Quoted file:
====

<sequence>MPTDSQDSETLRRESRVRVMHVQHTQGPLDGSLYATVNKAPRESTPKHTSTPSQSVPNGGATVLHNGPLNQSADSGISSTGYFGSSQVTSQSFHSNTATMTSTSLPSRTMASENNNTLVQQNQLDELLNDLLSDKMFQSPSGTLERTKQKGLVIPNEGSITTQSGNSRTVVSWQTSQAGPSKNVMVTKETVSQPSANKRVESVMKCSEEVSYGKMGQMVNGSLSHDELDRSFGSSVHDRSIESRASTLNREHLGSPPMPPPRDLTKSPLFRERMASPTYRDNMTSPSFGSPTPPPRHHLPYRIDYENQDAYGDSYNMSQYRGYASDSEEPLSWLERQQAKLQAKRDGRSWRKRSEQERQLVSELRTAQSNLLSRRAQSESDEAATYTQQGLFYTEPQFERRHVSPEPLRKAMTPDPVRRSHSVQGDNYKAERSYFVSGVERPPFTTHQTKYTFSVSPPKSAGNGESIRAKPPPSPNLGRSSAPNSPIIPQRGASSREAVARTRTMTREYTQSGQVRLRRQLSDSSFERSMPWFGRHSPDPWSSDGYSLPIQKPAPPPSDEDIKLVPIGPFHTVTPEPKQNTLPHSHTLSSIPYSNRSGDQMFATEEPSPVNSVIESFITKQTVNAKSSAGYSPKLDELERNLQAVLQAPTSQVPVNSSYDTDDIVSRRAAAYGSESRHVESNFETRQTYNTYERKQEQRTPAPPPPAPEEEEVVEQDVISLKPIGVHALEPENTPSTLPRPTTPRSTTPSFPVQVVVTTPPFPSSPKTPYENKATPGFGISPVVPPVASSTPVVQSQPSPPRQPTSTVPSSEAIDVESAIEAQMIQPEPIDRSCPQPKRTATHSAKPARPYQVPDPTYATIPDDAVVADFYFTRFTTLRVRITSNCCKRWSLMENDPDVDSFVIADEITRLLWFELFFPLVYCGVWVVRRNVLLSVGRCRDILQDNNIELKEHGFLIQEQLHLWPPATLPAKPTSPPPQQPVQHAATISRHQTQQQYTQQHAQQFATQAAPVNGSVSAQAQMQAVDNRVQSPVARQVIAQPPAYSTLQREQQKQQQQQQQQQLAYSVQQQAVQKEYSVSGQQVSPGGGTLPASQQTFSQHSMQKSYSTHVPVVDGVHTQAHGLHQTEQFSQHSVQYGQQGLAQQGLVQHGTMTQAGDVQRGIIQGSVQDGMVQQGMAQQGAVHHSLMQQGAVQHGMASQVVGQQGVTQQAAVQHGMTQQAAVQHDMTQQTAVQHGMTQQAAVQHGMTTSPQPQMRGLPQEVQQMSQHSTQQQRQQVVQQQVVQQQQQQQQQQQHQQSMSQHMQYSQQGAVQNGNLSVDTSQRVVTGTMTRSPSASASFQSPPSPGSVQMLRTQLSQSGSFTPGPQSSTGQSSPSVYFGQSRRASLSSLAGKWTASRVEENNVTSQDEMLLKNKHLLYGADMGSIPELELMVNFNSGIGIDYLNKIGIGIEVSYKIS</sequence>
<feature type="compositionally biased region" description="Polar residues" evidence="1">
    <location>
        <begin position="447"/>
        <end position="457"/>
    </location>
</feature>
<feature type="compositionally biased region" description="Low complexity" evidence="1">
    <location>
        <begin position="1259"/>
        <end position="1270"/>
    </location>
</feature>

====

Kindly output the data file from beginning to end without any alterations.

<sequence>MPTDSQDSETLRRESRVRVMHVQHTQGPLDGSLYATVNKAPRESTPKHTSTPSQSVPNGGATVLHNGPLNQSADSGISSTGYFGSSQVTSQSFHSNTATMTSTSLPSRTMASENNNTLVQQNQLDELLNDLLSDKMFQSPSGTLERTKQKGLVIPNEGSITTQSGNSRTVVSWQTSQAGPSKNVMVTKETVSQPSANKRVESVMKCSEEVSYGKMGQMVNGSLSHDELDRSFGSSVHDRSIESRASTLNREHLGSPPMPPPRDLTKSPLFRERMASPTYRDNMTSPSFGSPTPPPRHHLPYRIDYENQDAYGDSYNMSQYRGYASDSEEPLSWLERQQAKLQAKRDGRSWRKRSEQERQLVSELRTAQSNLLSRRAQSESDEAATYTQQGLFYTEPQFERRHVSPEPLRKAMTPDPVRRSHSVQGDNYKAERSYFVSGVERPPFTTHQTKYTFSVSPPKSAGNGESIRAKPPPSPNLGRSSAPNSPIIPQRGASSREAVARTRTMTREYTQSGQVRLRRQLSDSSFERSMPWFGRHSPDPWSSDGYSLPIQKPAPPPSDEDIKLVPIGPFHTVTPEPKQNTLPHSHTLSSIPYSNRSGDQMFATEEPSPVNSVIESFITKQTVNAKSSAGYSPKLDELERNLQAVLQAPTSQVPVNSSYDTDDIVSRRAAAYGSESRHVESNFETRQTYNTYERKQEQRTPAPPPPAPEEEEVVEQDVISLKPIGVHALEPENTPSTLPRPTTPRSTTPSFPVQVVVTTPPFPSSPKTPYENKATPGFGISPVVPPVASSTPVVQSQPSPPRQPTSTVPSSEAIDVESAIEAQMIQPEPIDRSCPQPKRTATHSAKPARPYQVPDPTYATIPDDAVVADFYFTRFTTLRVRITSNCCKRWSLMENDPDVDSFVIADEITRLLWFELFFPLVYCGVWVVRRNVLLSVGRCRDILQDNNIELKEHGFLIQEQLHLWPPATLPAKPTSPPPQQPVQHAATISRHQTQQQYTQQHAQQFATQAAPVNGSVSAQAQMQAVDNRVQSPVARQVIAQPPAYSTLQREQQKQQQQQQQQQLAYSVQQQAVQKEYSVSGQQVSPGGGTLPASQQTFSQHSMQKSYSTHVPVVDGVHTQAHGLHQTEQFSQHSVQYGQQGLAQQGLVQHGTMTQAGDVQRGIIQGSVQDGMVQQGMAQQGAVHHSLMQQGAVQHGMASQVVGQQGVTQQAAVQHGMTQQAAVQHDMTQQTAVQHGMTQQAAVQHGMTTSPQPQMRGLPQEVQQMSQHSTQQQRQQVVQQQVVQQQQQQQQQQQHQQSMSQHMQYSQQGAVQNGNLSVDTSQRVVTGTMTRSPSASASFQSPPSPGSVQMLRTQLSQSGSFTPGPQSSTGQSSPSVYFGQSRRASLSSLAGKWTASRVEENNVTSQDEMLLKNKHLLYGADMGSIPELELMVNFNSGIGIDYLNKIGIGIEVSYKIS</sequence>
<feature type="compositionally biased region" description="Polar residues" evidence="1">
    <location>
        <begin position="447"/>
        <end position="457"/>
    </location>
</feature>
<feature type="compositionally biased region" description="Low complexity" evidence="1">
    <location>
        <begin position="1259"/>
        <end position="1270"/>
    </location>
</feature>